IRB review is still relevant because it’s a sign that somebody has vetted the planned research to make sure that it isn’t mistreating the subjects. Many institutions and journals require IRB approval of all research, regardless of funding source, as evidence that the work was carried out ethically. I see this research as ethically wrong, and I want to know how it got published despite obvious ethical problems. If it passed an IRB, what was the IRB thinking? If it didn’t pass an IRB, why wasn’t it subject to IRB approval, and why was it published despite obvious ethical questions and lack of an IRB OK?

    It sounds as if it was approved by an IRB because the authors were able to wriggle through a loophole. Facebook, which generated the data, did not have a rigorous IRB process. They appear to care only about protecting subject privacy but not about getting informed consent. They then passed on the data to their collaborators, who were able to present it to their IRB as existing data and thus not subject to the same kind of rigorous review that would be required if the academic researchers had been involved in collecting it. IMO there are two things that should come out of this:

    1) The existing data loophole should be closed. If the goal is ethical conduct rather than compliance with government mandates, it shouldn’t be possible to bypass those ethical requirements by getting unethically gathered data from a third party. Researches who want to use existing data should either show that it was gathered ethically or explain why that isn’t relevant (e.g. it’s from before the modern IRB process).
    2) There should be an investigation to see if this truly was existing data. If the researchers consulted with Facebook about the experiment before the data was collected, that exception shouldn’t apply.

  77. 77
    TheMightyTrowel says:

    @Roger Moore: seconded. also I would hand academic censures to the various researchers who were involved. These are serious ethical breaches that most disciplines have plans in place to respond to.

  78. 78
    GHayduke (formerly lojasmo) says:

    I just hope they had a control arm.

  79. 79
    Howard Beale IV says:

    Since I never participated in Facebook, they can bite my shiny metal ass.

  80. 80
    MikeJ says:

    When supermarkets test different genres of music on the muzak to affect buying patterns are they supposed to get signed consent forms from everyone that comes in? I don’t really see what FB did as much different from that.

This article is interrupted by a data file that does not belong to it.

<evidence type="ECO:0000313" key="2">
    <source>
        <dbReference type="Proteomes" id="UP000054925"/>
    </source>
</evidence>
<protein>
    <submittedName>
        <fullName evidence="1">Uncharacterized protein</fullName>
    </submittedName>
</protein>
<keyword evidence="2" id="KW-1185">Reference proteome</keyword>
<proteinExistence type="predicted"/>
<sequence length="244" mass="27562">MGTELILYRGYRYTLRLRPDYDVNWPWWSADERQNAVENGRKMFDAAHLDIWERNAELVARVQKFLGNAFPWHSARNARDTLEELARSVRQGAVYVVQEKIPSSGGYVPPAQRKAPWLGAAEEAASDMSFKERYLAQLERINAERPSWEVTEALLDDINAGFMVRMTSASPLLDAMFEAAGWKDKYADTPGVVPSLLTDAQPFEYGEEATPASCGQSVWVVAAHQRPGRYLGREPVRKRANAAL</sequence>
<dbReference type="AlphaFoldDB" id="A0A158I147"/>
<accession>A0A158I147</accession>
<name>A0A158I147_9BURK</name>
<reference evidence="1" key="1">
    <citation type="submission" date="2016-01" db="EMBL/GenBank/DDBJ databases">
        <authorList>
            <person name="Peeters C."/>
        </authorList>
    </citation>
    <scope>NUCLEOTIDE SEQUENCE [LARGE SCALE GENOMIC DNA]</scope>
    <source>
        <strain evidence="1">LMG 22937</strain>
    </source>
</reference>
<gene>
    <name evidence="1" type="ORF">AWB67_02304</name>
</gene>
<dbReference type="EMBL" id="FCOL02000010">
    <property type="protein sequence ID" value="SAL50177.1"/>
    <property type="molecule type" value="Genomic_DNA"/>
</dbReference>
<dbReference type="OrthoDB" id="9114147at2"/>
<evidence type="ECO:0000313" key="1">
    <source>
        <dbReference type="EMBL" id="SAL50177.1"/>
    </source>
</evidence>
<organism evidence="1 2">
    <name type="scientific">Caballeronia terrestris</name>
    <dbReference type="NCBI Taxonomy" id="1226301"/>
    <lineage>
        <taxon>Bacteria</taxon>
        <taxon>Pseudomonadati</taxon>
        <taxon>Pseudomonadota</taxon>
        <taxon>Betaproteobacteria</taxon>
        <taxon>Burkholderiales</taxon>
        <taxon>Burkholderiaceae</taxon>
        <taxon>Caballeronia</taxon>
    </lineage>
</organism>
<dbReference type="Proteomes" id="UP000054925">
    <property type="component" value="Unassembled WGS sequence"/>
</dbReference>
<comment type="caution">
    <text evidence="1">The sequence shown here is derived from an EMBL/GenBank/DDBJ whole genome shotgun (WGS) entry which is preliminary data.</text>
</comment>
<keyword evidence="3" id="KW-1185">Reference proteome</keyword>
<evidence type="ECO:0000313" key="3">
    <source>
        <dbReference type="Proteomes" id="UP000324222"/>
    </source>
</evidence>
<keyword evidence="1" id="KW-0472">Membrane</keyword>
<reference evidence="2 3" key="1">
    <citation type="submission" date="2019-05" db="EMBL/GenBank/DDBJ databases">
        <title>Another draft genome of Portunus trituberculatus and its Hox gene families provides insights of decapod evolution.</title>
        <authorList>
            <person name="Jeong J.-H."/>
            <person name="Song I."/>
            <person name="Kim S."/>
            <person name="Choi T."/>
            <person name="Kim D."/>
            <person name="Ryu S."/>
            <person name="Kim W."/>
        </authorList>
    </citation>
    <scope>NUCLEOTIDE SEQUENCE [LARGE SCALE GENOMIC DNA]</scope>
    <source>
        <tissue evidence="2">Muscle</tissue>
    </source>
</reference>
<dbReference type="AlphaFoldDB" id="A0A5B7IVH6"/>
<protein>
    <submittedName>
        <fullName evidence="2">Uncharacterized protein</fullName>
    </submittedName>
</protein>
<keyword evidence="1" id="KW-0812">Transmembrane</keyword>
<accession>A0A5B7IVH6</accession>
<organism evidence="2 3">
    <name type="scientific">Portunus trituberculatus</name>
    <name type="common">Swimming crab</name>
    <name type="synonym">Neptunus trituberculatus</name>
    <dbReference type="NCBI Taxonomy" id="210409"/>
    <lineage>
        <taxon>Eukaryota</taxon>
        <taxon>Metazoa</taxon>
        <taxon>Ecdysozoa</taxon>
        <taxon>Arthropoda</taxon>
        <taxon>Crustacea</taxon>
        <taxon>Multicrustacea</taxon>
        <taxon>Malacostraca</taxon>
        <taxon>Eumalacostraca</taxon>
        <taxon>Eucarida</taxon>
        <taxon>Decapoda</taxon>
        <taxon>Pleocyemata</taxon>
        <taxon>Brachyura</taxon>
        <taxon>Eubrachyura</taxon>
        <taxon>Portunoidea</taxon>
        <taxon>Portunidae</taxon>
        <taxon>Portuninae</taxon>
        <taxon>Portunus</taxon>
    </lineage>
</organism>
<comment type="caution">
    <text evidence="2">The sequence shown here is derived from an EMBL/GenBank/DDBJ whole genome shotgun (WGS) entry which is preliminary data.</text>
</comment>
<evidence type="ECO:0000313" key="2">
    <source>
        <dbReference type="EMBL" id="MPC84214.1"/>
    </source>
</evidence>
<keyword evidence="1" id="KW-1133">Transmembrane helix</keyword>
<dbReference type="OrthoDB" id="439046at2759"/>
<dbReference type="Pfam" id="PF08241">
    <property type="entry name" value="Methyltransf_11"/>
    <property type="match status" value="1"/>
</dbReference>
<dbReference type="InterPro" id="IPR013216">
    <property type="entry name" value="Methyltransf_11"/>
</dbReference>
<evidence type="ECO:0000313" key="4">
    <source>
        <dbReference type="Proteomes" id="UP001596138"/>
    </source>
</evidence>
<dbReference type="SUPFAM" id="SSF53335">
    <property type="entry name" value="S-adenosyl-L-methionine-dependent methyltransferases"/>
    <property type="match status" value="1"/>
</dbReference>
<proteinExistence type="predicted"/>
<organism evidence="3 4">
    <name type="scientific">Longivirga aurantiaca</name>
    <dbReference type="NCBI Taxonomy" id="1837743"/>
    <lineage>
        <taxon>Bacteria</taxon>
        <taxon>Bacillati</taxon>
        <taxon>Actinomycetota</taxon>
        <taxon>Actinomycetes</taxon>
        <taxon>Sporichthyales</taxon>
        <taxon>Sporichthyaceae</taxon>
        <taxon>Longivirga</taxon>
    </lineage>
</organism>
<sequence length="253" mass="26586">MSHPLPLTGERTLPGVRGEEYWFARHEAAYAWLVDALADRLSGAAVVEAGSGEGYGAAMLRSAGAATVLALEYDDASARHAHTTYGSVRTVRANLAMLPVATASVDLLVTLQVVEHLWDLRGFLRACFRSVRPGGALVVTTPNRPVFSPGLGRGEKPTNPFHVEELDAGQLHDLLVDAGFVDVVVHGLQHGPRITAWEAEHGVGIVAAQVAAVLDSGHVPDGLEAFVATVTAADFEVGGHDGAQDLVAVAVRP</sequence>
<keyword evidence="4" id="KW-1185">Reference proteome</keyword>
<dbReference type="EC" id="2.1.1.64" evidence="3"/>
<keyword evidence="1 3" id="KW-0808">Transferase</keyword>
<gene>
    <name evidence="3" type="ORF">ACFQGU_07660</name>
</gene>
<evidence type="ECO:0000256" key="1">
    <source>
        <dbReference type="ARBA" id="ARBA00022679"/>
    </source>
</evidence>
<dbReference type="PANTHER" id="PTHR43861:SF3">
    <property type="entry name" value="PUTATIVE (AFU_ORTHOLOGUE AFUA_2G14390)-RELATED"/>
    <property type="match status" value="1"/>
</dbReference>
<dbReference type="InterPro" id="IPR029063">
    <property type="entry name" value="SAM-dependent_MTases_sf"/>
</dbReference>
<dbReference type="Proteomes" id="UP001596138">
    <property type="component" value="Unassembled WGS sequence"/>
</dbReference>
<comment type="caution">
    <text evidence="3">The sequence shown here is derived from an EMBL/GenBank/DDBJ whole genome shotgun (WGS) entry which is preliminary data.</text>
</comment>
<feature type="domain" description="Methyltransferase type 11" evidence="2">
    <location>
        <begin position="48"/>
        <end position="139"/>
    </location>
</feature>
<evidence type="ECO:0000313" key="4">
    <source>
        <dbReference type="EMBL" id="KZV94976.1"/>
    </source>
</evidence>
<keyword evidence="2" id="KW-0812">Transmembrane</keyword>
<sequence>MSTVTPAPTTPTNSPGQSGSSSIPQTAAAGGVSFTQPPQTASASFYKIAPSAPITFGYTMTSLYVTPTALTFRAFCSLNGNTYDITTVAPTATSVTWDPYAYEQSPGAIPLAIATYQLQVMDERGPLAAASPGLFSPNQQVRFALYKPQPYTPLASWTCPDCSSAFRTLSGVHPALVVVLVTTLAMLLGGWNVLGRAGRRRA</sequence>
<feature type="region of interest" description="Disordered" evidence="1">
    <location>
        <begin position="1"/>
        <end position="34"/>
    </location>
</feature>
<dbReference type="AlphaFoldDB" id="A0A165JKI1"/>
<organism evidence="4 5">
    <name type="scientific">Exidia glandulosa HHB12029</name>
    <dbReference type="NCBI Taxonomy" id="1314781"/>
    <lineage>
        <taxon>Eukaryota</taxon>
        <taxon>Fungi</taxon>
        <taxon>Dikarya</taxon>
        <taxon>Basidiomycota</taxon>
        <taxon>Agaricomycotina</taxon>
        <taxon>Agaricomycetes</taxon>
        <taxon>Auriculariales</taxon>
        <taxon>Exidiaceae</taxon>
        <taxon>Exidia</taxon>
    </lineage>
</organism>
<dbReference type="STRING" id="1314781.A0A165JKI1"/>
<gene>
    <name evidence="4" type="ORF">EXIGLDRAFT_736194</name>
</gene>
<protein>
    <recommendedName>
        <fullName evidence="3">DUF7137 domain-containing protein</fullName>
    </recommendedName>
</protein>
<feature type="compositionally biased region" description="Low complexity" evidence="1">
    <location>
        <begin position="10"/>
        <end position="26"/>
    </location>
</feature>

Every company you have ever bought anything from in your entire life has tried one way or another to influence your mood.

  81. 81
    Betsy says:

    @Violet: maybe it’s the WORK MOAR obsession.

    Lay off, crazy birch, we work too much already.

  82. 82
    Carolinus says:

    I was wondering if Anne was going to post about this. It seemed right up her alley. The whole thing is sourced to SCGNews which is actually just some guy’s blog. The link to his editorial/analysis in her post. If you read his contact or about page you can’t even see who he is because he intentionally hides his identity. If you look through his site it’s all pro-Putin, pro-Assad, conspiratorial propaganda.

    Examples of the sorts of things SCG posts to their twitter account:

    Their evidence that the funding came from the DoD is almost non-existent and if anything suggests the opposite conclusion. If you actually read the project synopsis on the MINERVA site, there’s nothing about US social media / Facebook.

  83. 83
    Applejinx says:

    The reason people are more worked up about this than some random store counting smiles at the customer service desk is thus:

    When you have a ginormous, unaccountable corporation with twenty billion dollars doing things like this on purpose, the scale on which they can do them makes it significant.

    Jaron Lanier would tell you it’s the size of Facebook itself that makes it stifle other things in its class (never mind simply buying them up!) and I think he’s not wrong there. So you end up with a situation where you’re hoping to regulate the possibly creepy or downright alarming behavior of a company that is the only place you can GET a certain online thing, and unlikely to be supplanted because of its economies of scale.

    Ask yourself what would happen if they resumed that experimentation, but making all white people report good news and show happy feelings, while silently discarding the same from black users and tending to show bad news and unhappy situations from black users.

    To ‘see what would happen’.

    Because hey, it’s not like giant corporations are ever steered by the agendas of petty, over-wealthy humans who might seek to ‘color’ general opinion of a class of people.

    How many of you would cheerfully do the same for the inverse, say teabaggers, in well-meaning efforts to defuse the damage those folks are doing rather than to try and engage with the people? Knowing that trying to rationally engage with teabaggers is challenging because they’re the product of EXACTLY THIS sort of conscious meddling, but from a news agency rather than ‘their peers’?

    Embrace the creepiness of all this because it’s going to have to be part of our conversation as citizens. The entities with billions of dollars WANT things, now. They happen to have tools we just don’t have, to get those things, and it is a big deal.